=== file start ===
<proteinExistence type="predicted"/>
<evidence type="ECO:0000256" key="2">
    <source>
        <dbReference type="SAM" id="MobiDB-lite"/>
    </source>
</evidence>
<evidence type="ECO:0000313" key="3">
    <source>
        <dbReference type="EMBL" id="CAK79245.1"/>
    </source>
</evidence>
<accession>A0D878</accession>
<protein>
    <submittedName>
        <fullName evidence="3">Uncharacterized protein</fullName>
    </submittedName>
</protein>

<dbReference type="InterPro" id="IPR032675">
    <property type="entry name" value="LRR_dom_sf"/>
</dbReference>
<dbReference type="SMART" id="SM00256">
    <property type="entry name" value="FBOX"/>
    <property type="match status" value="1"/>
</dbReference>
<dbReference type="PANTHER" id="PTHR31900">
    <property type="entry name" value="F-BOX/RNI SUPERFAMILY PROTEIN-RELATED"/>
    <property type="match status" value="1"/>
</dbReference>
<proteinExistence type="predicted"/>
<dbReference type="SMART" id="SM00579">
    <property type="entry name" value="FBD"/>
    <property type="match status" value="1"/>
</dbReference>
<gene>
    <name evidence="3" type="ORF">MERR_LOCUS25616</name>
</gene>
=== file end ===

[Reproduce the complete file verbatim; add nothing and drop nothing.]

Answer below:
<proteinExistence type="predicted"/>
<evidence type="ECO:0000256" key="2">
    <source>
        <dbReference type="SAM" id="MobiDB-lite"/>
    </source>
</evidence>
<evidence type="ECO:0000313" key="3">
    <source>
        <dbReference type="EMBL" id="CAK79245.1"/>
    </source>
</evidence>
<accession>A0D878</accession>
<protein>
    <submittedName>
        <fullName evidence="3">Uncharacterized protein</fullName>
    </submittedName>
</protein>

<dbReference type="InterPro" id="IPR032675">
    <property type="entry name" value="LRR_dom_sf"/>
</dbReference>
<dbReference type="SMART" id="SM00256">
    <property type="entry name" value="FBOX"/>
    <property type="match status" value="1"/>
</dbReference>
<dbReference type="PANTHER" id="PTHR31900">
    <property type="entry name" value="F-BOX/RNI SUPERFAMILY PROTEIN-RELATED"/>
    <property type="match status" value="1"/>
</dbReference>
<proteinExistence type="predicted"/>
<dbReference type="SMART" id="SM00579">
    <property type="entry name" value="FBD"/>
    <property type="match status" value="1"/>
</dbReference>
<gene>
    <name evidence="3" type="ORF">MERR_LOCUS25616</name>
</gene>